An Education Department fact sheet calculated 22,000 people who owe $1.74 billion combined will immediately see their loans forgiven. Another 27,000 “could potentially qualify for $2.82 billion in forgiveness if they certify additional periods of employment.” There could be up to 550,000 public workers overall eligible for forgiveness, the department said.

“For reference, just over 16,000 borrowers have ever received forgiveness under PSLF prior to this action,” it added. That last figure is the 2% who made it past DeVos’s blockade.

Other unions of public workers also hailed the win. The Fire Fighters pointed out another settlement angle that would help the workers.

“The Department of Education will establish a temporary period” until Oct. 31, 2022 “during which borrowers may receive retroactive credit towards the 120 payments needed for loan forgiveness during a waiver,” it said. The waiver will “authorize all prior payments from borrowers to count towards forgiveness, including payments that did not previously qualify.

“Borrowers who took advantage of the federal pause on student loan payments during the Covid-19 pandemic will receive credit towards the required payments as if they continued to make them, as long as they are still employed full time as public servants,” IAFF added.

“Public employees have been demanding help since the Trump administration broke the promise of PSLF, denying nearly 99% of applicants and refusing to fix the problem,” AFSCME President Lee Saunders said.

“Instead, public employees who had given up more lucrative salaries in the private sector in exchange for student debt relief encountered a maze of changing rules, unreliable loan servicers, and zero accountability or assistance. The Biden administration’s actions will provide much-needed relief…and enable them to remain in public service.”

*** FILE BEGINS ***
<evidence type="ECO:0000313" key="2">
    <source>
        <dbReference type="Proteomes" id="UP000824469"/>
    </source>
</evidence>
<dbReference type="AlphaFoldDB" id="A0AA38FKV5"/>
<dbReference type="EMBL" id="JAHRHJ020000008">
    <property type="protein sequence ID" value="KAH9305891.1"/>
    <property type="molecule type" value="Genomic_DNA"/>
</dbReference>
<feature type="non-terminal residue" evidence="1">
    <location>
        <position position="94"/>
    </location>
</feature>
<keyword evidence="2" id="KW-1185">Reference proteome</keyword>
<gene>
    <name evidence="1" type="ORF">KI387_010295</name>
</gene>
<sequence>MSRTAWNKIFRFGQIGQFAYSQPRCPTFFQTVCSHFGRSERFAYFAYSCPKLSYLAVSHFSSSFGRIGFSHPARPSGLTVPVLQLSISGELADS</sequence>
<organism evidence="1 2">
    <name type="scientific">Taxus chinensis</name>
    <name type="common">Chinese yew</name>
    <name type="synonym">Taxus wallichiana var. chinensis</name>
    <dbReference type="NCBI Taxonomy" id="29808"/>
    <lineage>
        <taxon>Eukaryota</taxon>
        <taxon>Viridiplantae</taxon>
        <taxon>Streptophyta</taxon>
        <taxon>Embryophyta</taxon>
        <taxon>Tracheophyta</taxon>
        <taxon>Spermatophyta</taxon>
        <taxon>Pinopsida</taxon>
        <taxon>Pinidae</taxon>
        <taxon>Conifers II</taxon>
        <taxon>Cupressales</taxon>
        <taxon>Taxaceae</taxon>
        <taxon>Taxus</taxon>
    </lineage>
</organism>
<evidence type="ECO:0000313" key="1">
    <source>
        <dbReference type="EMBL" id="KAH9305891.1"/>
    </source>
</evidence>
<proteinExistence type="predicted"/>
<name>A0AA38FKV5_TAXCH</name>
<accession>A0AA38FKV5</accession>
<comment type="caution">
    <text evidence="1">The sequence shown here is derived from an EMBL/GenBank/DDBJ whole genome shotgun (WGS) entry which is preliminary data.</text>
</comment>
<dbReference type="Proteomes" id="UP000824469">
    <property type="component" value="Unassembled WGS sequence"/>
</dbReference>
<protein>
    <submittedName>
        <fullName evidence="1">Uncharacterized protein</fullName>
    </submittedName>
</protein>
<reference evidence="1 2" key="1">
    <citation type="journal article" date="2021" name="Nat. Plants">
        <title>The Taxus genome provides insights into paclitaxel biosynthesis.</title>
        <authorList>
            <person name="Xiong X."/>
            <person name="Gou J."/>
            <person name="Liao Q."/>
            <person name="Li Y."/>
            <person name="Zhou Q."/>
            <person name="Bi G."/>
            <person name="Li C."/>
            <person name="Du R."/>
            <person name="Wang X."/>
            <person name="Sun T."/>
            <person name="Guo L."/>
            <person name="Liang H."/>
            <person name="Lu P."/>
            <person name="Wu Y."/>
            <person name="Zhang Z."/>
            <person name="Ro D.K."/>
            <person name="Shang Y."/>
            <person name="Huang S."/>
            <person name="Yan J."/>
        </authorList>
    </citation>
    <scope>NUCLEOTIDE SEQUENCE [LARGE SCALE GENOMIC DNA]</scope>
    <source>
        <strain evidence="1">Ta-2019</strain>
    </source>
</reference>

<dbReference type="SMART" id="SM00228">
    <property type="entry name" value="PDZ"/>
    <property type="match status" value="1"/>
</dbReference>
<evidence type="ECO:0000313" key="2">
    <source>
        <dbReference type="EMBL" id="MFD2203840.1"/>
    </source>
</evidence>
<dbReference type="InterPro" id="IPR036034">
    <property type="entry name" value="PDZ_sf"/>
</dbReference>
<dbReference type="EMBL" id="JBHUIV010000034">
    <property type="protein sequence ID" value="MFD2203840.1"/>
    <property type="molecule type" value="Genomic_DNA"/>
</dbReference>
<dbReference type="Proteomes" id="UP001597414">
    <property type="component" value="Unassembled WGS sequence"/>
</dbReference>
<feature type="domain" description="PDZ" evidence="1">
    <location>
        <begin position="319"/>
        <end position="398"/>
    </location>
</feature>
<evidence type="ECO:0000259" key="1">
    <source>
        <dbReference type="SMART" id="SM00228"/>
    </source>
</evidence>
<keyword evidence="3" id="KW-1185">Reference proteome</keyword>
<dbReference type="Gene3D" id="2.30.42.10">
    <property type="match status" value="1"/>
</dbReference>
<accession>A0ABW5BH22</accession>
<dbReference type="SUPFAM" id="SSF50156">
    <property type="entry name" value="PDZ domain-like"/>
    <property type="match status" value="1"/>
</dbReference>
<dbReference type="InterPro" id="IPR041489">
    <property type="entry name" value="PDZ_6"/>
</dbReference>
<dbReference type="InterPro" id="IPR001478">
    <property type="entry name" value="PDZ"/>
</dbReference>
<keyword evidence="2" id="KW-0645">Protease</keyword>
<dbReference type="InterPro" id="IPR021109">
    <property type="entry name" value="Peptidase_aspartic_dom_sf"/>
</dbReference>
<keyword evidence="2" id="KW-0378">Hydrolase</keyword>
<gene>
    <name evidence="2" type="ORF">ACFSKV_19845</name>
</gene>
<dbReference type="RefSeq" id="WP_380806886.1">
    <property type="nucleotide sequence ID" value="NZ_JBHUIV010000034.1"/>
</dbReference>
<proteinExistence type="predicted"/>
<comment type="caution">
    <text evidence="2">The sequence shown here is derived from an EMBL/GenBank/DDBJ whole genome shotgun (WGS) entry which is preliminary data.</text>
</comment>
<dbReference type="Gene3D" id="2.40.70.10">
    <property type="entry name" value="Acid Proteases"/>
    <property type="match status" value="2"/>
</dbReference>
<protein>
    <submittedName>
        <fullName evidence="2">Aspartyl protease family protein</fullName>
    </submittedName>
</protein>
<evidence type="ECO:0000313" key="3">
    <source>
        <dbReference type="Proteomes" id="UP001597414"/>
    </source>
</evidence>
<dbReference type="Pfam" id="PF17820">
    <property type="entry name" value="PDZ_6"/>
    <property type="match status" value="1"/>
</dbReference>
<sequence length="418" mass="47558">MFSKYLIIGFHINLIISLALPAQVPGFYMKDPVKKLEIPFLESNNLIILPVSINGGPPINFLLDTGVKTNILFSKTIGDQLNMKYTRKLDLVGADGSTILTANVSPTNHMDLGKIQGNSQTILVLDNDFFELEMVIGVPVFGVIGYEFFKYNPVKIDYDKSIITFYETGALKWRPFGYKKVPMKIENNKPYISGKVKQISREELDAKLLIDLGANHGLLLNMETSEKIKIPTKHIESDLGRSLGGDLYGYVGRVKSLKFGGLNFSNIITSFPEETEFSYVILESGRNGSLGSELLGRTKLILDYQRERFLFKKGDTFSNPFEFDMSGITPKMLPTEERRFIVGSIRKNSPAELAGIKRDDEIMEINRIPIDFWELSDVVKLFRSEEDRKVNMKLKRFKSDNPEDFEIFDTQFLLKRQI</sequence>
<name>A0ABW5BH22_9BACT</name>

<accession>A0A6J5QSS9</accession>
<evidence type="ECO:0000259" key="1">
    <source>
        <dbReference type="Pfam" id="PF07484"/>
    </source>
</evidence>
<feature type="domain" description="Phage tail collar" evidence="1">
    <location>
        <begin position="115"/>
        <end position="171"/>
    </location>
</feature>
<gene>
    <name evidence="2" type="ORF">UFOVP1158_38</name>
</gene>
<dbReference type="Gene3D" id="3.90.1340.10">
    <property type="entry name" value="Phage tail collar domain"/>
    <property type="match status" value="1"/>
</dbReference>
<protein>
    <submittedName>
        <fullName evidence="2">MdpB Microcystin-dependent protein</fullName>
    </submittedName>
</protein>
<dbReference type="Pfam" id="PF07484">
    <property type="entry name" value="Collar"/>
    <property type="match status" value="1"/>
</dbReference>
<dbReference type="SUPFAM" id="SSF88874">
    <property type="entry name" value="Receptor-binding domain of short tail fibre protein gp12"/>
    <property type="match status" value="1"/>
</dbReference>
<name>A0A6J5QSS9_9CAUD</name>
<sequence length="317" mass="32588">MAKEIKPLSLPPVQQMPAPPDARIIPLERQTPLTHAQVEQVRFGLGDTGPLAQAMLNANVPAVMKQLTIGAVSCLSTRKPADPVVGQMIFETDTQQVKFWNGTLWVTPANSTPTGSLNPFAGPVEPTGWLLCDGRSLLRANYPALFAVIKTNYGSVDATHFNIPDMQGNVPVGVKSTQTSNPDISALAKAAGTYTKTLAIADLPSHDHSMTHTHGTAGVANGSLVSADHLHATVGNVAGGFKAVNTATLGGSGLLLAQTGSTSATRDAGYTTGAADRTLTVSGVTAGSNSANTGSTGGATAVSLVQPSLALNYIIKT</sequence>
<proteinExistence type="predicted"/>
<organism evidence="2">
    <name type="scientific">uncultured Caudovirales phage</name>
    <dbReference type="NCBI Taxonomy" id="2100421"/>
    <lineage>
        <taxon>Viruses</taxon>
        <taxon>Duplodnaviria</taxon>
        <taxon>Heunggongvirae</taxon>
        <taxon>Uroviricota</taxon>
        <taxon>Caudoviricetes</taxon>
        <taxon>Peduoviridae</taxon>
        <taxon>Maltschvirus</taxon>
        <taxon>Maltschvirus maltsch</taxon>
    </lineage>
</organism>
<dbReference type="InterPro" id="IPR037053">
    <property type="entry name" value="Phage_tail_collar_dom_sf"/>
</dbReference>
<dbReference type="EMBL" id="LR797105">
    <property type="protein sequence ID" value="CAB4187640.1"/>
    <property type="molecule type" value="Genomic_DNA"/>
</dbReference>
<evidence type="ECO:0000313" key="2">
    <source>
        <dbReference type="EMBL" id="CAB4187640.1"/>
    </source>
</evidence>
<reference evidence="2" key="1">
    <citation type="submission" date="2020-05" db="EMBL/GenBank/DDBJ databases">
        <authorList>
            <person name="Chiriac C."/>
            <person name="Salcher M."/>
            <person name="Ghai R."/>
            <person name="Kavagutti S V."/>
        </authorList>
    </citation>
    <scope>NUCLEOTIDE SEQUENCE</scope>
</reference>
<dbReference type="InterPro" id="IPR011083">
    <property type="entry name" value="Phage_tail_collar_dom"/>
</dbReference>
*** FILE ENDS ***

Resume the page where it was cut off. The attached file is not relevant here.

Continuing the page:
The other win came in Congress. Lawmakers approved and Biden signed a bipartisan bill to clean up paperwork problems imposed upon a specific set of teachers: Those who got grants—or were supposed to–in return for teaching in schools dominated by low-income kids. The House passed the Consider Teachers Act 406-16 on Sept. 28, after a short debate. The Senate OKd it by voice vote after none at all, five months before. Biden signed it Oct. 13.

House Education and Labor Committee Chairman Bobby Scott, D-Va., said “paperwork and administrative issues” led to 63% of grants from the 14-year-old Teach Grant program being converted to loans, “with burdensome debt.” HR848 sets up an Education Department process to change the loans back to grants and to prevent future grant-to-loan changeovers. Scott did not say whether the “administrative issues” were deliberate. The new law also “creates flexibility so teachers can still fulfill the grant’s requirements in light of school closures and disruptions caused by the pandemic,” he added.



Press Associates Union News Service provides national coverage of news affecting workers, including activism, politics, economics, legislation in Congress and actions by the White House, federal agencies and the courts that affect working people. Mark Gruenberg is Editor in chief and owner of Press Associates Union News Service, Washington, D.C.